walnut bentwood ring with mahogany lining & birch inlay

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Project by stewartpatience posted 12-27-2013 04:29 PM 2001 views 2 times favorited 5 comments Add to Favorites Watch
walnut bentwood ring with mahogany lining & birch inlay
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i just finished this bentwood ring after seeing some awesome bentwood rings online from places like stout woodworks, bojt studios and northwood rings. my first attempt isnt the best and i cant seem to get the right finish on it so was hoping for some pointers. iv applied 3 thin layers of CA but it doesnt have the same glossy finish as others iv seen and not sure how to buffer/finish it after these layers are applied or which materials to use for that part?
cheers and hope you like it

-- Contour

5 comments so far

View Underdog's profile


1305 posts in 2399 days

#1 posted 12-27-2013 05:07 PM

CA glue finish is hard to perfect.

First, make sure your piece is perfectly clean and sanded to at least 400 grit.

Second make sure your CA is fresh.

Third, put enough layers on the piece so that sanding and polishing don’t wear through. I find it takes a minimum of 6 layers of glue, and I like to put more than 10 coats.

Don’t use accelerator if you can help it. If you do, wait til the layer has cured at least enough so that it won’t cause bubbling. It’s hell to get it back out.

Also if you turn the CA glue back down to round, and then apply more CA glue on top of it, make absolutely sure that you have no shavings of CA on the piece before apply the next layer. It causes white spots in the finish if you don’t. Same goes for sanding between coats.

With that many coats of CA, it’s going to be a bit lumpy, so you’re going to have to get the bumps out. I usually have the piece (a pen) on the lathe, and use my skew as a scraper and knock all the high spots off, then sand.

When sanding the layers down in preparation for polishing, start with no coarser grit than 400. If you use anything more coarse than that, you’ll sand right through your finish to bare wood.

The easiest way to get that high polish is to sand to at least 600 grit (I try to go up to 1,000), and then use EEE-Ultra Shine Paste Wax at a high RPM to really get a quick and easy shine.

Hope this helps.

-- Jim, Georgia, USA

View Jacob's profile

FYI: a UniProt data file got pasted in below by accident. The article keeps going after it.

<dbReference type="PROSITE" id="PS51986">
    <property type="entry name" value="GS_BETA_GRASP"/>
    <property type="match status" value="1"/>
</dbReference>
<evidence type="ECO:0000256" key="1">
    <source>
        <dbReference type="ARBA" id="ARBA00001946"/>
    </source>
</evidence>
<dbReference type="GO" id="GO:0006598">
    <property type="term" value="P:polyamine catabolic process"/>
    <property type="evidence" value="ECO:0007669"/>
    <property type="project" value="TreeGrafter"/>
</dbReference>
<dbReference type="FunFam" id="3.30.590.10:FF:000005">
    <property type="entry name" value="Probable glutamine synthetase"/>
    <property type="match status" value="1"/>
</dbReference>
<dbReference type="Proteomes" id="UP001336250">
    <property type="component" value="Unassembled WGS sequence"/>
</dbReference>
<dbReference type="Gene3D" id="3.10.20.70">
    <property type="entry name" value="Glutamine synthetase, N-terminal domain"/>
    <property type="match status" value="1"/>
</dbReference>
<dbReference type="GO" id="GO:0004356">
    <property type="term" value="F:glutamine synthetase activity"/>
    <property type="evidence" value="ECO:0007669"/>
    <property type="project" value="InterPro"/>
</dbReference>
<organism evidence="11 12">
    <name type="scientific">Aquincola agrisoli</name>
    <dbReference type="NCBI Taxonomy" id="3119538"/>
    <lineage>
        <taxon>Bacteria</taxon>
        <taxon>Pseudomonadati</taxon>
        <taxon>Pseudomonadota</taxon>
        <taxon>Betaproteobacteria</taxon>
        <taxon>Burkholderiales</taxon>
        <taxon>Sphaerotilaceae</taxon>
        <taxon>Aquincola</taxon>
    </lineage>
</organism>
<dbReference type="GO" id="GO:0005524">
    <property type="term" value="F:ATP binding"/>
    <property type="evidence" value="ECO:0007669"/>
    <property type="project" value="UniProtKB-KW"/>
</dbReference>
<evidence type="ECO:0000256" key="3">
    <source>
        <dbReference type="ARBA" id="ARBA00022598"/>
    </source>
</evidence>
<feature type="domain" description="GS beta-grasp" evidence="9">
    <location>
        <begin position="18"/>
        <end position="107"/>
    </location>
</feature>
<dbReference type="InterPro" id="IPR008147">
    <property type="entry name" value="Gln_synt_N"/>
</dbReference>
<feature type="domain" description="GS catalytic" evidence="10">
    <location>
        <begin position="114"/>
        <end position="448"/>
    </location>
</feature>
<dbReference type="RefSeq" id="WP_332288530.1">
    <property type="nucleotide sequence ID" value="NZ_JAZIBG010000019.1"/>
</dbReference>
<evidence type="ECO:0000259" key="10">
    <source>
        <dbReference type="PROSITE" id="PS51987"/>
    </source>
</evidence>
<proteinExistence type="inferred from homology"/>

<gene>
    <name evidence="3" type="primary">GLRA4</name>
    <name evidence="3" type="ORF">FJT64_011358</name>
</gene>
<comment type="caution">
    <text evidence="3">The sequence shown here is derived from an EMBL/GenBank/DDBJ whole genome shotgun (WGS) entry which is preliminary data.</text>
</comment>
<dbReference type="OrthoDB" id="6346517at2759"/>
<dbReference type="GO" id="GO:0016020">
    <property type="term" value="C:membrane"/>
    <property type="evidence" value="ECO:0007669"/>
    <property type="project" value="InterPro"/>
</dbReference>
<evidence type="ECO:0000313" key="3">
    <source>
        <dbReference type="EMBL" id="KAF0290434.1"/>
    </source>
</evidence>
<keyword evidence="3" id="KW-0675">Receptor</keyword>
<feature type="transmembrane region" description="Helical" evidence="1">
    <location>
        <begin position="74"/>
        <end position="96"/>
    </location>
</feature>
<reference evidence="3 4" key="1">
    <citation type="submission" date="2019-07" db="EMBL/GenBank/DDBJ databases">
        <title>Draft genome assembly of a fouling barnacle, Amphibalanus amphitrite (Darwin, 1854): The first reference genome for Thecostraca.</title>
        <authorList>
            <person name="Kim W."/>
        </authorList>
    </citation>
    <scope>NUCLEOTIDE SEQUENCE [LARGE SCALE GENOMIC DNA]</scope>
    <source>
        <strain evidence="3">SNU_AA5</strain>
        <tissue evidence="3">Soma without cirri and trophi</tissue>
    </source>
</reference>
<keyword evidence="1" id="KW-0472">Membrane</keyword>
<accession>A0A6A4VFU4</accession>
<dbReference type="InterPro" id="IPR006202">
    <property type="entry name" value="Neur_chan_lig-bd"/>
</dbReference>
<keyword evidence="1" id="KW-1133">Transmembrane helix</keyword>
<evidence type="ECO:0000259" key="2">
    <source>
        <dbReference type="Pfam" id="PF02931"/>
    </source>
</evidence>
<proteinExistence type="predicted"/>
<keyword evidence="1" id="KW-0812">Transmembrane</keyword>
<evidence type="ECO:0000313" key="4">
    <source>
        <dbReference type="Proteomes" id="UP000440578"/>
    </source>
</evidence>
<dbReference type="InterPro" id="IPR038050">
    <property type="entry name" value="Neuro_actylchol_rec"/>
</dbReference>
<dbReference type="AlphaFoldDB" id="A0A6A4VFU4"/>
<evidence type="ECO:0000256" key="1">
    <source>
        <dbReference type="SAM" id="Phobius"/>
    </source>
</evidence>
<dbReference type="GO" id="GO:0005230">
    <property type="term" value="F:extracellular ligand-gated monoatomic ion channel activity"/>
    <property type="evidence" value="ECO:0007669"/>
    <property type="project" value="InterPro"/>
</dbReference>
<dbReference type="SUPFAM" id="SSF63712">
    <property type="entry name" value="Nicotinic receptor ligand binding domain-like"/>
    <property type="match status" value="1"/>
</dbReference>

85 posts in 3005 days

#2 posted 12-27-2013 05:43 PM

These are really nice! I like the proportion of the width of the band to the thickness of the band, it is nice an elegant and delicate and feels more like jewelry than a thicker cross-section might.

I made some of these not too long ago, I also struggled with finding a right finish, the problem I found with mine is that they are small, and they are not made using a lathe, therefore even if you could hold them on a lathe they probably are not true and round, so sanding and polishing had to be meticulously done by hand. Ultimately I finished my batch with Poly acrylic (I was nervous of using a chemical that might caught a rash on the skin) however, after only a few weeks of wear a recipient showed me a ring, I noticed many of them showed the finish had worn off on the inside and much of the outside and edge, I decided if I ever did them again I would try something like a hand rubbed finish that might wear away more evenly.

I have never tried CA glue as a finish, but it IS a pretty non-reactive finish as those glues are often used to close cuts in lieu of stitches. I would assume the 3 layers would not be as glossy as Underdog’s prescribed 6-10, and probably also more resistant to the serious wear I observed on my rings. Though it will be a lot more meticulous without the lathe to control a steady RPM for the sanding.

Good job!

-- -Jacob Turetsky, Industrial Designer

View Ken90712's profile


17659 posts in 3552 days

#3 posted 12-27-2013 05:46 PM

Nice work, Look fwd to seeing more.

-- Ken, "Everyday above ground is a good day!"

View bch's profile


296 posts in 3052 days

#4 posted 12-29-2013 04:31 AM

They are truly beautiful. Thanks for sharing.

-- --bch

View choppertoo's profile


301 posts in 3676 days

#5 posted 12-29-2013 07:32 PM

Nice work. I have been experimenting with bentwood and laminated solid wood rings. (lots to learn yet.) : )

I am curious as to how you did the inlay. Any input would be appreciated.

Underdog had some great tips as I have had good results with similar process. I don’t have a lathe so I use a power drill with cork on a mandrel sanded to the proper size to hold the ring. It seems to work well for initial sanding an for finishing.

-- The greatest danger for most of us is not that our aim is too high and we miss it, but that our aim is too low and we reach it.. Michelangelo

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